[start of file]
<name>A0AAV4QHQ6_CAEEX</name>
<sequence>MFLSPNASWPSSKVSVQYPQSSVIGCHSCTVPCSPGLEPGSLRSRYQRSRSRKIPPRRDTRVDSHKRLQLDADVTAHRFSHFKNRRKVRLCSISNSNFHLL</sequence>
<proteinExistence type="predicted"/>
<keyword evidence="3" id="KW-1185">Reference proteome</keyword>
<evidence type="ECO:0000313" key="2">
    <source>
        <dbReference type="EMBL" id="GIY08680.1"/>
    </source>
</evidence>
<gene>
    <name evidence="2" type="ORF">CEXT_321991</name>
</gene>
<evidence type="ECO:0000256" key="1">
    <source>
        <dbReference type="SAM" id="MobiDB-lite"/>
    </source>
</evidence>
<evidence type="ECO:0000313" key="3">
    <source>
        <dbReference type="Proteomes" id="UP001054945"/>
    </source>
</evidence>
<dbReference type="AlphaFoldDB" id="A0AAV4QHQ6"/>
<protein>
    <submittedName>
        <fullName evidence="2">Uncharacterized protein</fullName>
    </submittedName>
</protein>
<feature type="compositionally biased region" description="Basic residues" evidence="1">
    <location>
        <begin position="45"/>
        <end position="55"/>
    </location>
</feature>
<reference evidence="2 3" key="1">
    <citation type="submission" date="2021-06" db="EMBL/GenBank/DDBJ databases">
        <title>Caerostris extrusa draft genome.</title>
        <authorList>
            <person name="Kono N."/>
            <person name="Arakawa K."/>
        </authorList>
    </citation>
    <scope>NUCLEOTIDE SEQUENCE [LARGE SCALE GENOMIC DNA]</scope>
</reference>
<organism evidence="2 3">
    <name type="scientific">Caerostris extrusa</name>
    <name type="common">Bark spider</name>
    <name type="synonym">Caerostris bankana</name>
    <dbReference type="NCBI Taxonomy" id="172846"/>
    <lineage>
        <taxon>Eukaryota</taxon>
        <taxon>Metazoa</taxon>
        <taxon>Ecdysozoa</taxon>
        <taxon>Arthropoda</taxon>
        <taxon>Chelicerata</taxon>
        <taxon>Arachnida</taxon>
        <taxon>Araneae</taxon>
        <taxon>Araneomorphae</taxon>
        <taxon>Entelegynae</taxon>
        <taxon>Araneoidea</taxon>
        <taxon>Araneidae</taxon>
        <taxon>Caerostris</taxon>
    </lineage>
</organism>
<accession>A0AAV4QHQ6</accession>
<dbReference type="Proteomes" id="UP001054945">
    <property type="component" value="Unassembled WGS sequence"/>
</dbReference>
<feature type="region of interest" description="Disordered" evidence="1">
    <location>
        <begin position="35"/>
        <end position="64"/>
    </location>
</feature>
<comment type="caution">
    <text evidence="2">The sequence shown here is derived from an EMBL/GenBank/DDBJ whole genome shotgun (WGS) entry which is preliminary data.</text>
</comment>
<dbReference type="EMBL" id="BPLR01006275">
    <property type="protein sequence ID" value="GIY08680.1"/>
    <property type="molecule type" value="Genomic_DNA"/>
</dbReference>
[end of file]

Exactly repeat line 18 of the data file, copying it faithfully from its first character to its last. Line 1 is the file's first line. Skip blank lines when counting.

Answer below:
<evidence type="ECO:0000313" key="3">